The opportunity to review CV Harquail’s new book was not one that I was about to take on lightly. I waited. I was not about to let distractions of an academic semester interfere with this anticipated good read. My hunch was that this was a book that I would appreciate more with time to reflect on the lessons learned. Feminism: A Key Idea for Business and Society was worth the wait.
In the quiet of a lakeside cottage, I began to read. Then I began to write. My copy is now littered with notations, highlighted sentences and questions that I will savour in hindsight. Like a timestamp of feminist endurance, the last time that I marked a document this same way was when I digested the 1988 Proceedings of Canada’s first “Women in Management” conference. Once again, there was much to absorb!
Acknowledging unrecognized feminist thought leaders and contemporary writers, this book offers readers a compendium of well-researched topics and convincing arguments about why feminism, equality, and capitalism must be companions:
“Once you learn to look at the business world through a feminist lens, everything you think you should do and that you might do to grow your people and your business will change. You’ll never be able to un-see oppression, and you’ll never again be able to accept the status quo as ‘good enough,’ much less as ‘good,’ period. You’ll no longer feel tempted to sit back and let others take up the challenge of advocating for justice, or leave it to others to envision and lead us towards a future where everyone flourishes.”
Harquail’s labour of love has moved feminism from the dimly lit sidelines of management theory to the centre of leadership practice. How far we have travelled. I could not help but reflect on being told during my doctoral studies, “It’s fine to focus on women entrepreneurs, but feminism has no place in management research.”
LiisBeth readers may be surprised to learn the degree to which feminism, feminist theory, and feminists impact our lives. While acknowledging that unconscious biases are ever present, Harquail led me through different perspectives that seek to “un-see” oppression, shining spotlights on alternative feminist perspectives and explaining what feminism has done and can do for business. I felt that her ideas respect the unrecognized contributions of countless feminists who work, every day, for equality within large and small organizations. And like a well-trained scholar, Harquail took care to honour feminist thought leaders and researchers who paved the way for many contemporary management practices.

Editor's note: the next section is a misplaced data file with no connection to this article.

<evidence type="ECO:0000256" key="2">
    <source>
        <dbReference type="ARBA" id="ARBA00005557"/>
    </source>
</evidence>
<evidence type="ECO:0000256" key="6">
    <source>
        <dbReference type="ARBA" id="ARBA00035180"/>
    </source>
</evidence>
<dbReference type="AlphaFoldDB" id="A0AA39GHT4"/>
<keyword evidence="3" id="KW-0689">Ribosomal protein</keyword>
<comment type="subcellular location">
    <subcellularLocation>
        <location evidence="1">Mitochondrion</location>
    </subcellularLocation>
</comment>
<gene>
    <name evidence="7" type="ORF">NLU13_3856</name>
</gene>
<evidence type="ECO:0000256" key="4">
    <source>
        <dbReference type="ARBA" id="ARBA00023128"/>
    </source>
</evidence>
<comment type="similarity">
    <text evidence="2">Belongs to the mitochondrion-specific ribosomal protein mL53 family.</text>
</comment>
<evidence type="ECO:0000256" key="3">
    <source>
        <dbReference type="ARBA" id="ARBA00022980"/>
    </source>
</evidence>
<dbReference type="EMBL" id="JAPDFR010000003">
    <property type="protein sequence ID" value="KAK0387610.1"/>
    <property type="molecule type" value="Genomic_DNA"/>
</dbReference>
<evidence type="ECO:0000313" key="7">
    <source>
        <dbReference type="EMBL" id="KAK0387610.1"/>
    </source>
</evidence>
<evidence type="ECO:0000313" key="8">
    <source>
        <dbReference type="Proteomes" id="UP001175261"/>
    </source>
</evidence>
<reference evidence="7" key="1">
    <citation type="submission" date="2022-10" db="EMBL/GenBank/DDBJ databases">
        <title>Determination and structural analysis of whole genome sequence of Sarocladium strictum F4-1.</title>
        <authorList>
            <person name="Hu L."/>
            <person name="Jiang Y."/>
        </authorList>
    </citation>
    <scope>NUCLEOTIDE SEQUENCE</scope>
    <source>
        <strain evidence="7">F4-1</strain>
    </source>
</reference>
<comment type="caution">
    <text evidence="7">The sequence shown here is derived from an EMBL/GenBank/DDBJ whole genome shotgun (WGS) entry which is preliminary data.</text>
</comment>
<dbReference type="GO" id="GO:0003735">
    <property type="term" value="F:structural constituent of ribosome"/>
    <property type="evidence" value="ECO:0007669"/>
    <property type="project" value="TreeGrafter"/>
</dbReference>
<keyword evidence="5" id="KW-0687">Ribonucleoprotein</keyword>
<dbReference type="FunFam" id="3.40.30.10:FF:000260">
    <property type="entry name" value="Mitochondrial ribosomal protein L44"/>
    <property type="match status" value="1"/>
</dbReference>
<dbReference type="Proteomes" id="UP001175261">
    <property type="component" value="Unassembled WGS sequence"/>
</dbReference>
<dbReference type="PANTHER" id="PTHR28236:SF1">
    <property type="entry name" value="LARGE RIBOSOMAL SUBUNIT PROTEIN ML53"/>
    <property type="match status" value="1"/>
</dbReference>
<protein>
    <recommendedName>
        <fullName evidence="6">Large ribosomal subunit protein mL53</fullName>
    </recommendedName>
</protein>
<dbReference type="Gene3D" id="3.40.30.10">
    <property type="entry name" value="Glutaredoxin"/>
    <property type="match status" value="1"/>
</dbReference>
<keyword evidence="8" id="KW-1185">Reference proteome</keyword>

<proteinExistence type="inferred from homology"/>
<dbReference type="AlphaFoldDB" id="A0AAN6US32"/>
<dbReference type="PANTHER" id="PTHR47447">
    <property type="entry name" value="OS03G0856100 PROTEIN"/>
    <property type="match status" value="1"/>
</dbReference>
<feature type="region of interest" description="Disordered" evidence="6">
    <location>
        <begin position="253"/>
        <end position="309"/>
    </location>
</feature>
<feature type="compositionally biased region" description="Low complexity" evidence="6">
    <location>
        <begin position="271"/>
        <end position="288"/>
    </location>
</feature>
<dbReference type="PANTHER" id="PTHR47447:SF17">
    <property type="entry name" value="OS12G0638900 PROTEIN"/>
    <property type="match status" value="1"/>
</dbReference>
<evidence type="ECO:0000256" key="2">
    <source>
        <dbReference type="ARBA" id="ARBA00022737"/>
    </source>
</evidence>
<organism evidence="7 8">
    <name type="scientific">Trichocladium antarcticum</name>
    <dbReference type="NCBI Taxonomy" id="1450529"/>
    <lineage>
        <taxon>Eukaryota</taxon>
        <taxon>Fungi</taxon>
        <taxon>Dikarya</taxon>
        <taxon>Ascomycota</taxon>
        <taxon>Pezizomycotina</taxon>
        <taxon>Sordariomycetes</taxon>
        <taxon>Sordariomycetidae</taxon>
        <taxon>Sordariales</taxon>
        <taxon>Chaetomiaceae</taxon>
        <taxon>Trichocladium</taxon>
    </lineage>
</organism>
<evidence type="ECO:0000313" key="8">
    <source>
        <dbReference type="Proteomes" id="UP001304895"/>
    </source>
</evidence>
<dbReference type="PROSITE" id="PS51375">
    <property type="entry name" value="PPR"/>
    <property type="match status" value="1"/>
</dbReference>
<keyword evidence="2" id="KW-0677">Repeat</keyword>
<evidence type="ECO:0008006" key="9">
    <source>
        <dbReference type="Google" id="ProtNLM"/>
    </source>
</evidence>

Unearned privilege, earned expertise, flourishing, kyriarchy, and her five principles of feminism (equality, agency, whole humanness, interdependence, and generativity) are explained—ideas that strengthen management, entrepreneurship, and the care economy. I thought that each was brought into perspective through multiple truths, feminist standpoints, and contradictions.
This left me pondering about how I can better reflect feminist values in my own work, and how entrepreneurship research still has much to do to lift up the voices of the marginalized.
This book will be of interest to all aspiring business and entrepreneurship students, executive teams, and changemakers. An opinionated book that is jam-packed with practical ideas about why feminism needs to be taken seriously by the business world, you’ll learn about different perspectives that will help you to position your own thinking in the workplace. Collectively, the conversation about feminism and business has moved to a higher level. This includes a leap closer to understanding how businesses can better balance profit-seeking behaviour with equality and justice for all.
Harquail invites readers to walk beside her as she explains foundational and emerging concepts of contemporary feminism. By the end of the book, I felt a renewed sense of confidence about my understanding of the tenets of feminist leadership.
This primer on feminist leadership provides food for thought by a master chef. As a white, privileged scholar, consultant, and mother who has written about entrepreneurial feminism, gender, and management for over 30 years, I consider this work among my best management reads to date. Thank you CV Harquail!
About the reviewer: Dr. Barbara Orser is the Co-author, Feminine Capital. Unlocking the Power of Women Entrepreneurs (Stanford University Press, 2015 with Catherine Elliott), and a full/Deloitte Professor, Telfer School of Management, University of Ottawa, Canada.
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One reply on “Feminism: A Key Idea for Business and Society”
This is such a valuable review, thank you! I really look forward to diving into the lessons this book holds – particularly around the tangible ways in which feminism can be integrated into business operations. And, to be inspired by the stories of the trailblazers featured throughout!